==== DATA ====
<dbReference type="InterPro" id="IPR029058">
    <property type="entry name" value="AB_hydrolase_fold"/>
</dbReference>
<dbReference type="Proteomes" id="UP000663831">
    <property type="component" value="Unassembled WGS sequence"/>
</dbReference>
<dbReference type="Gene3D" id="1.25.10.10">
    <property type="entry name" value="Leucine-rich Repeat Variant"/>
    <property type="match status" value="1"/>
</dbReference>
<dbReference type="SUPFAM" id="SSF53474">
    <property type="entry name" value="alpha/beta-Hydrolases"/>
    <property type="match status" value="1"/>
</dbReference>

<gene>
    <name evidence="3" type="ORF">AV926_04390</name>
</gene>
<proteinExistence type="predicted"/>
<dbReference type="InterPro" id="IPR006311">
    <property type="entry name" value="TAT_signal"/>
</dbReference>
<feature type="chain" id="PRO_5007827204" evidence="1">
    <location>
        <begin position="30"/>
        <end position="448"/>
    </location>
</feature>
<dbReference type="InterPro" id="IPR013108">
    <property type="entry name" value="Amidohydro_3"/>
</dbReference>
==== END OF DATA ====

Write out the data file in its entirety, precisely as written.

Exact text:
<dbReference type="InterPro" id="IPR029058">
    <property type="entry name" value="AB_hydrolase_fold"/>
</dbReference>
<dbReference type="Proteomes" id="UP000663831">
    <property type="component" value="Unassembled WGS sequence"/>
</dbReference>
<dbReference type="Gene3D" id="1.25.10.10">
    <property type="entry name" value="Leucine-rich Repeat Variant"/>
    <property type="match status" value="1"/>
</dbReference>
<dbReference type="SUPFAM" id="SSF53474">
    <property type="entry name" value="alpha/beta-Hydrolases"/>
    <property type="match status" value="1"/>
</dbReference>

<gene>
    <name evidence="3" type="ORF">AV926_04390</name>
</gene>
<proteinExistence type="predicted"/>
<dbReference type="InterPro" id="IPR006311">
    <property type="entry name" value="TAT_signal"/>
</dbReference>
<feature type="chain" id="PRO_5007827204" evidence="1">
    <location>
        <begin position="30"/>
        <end position="448"/>
    </location>
</feature>
<dbReference type="InterPro" id="IPR013108">
    <property type="entry name" value="Amidohydro_3"/>
</dbReference>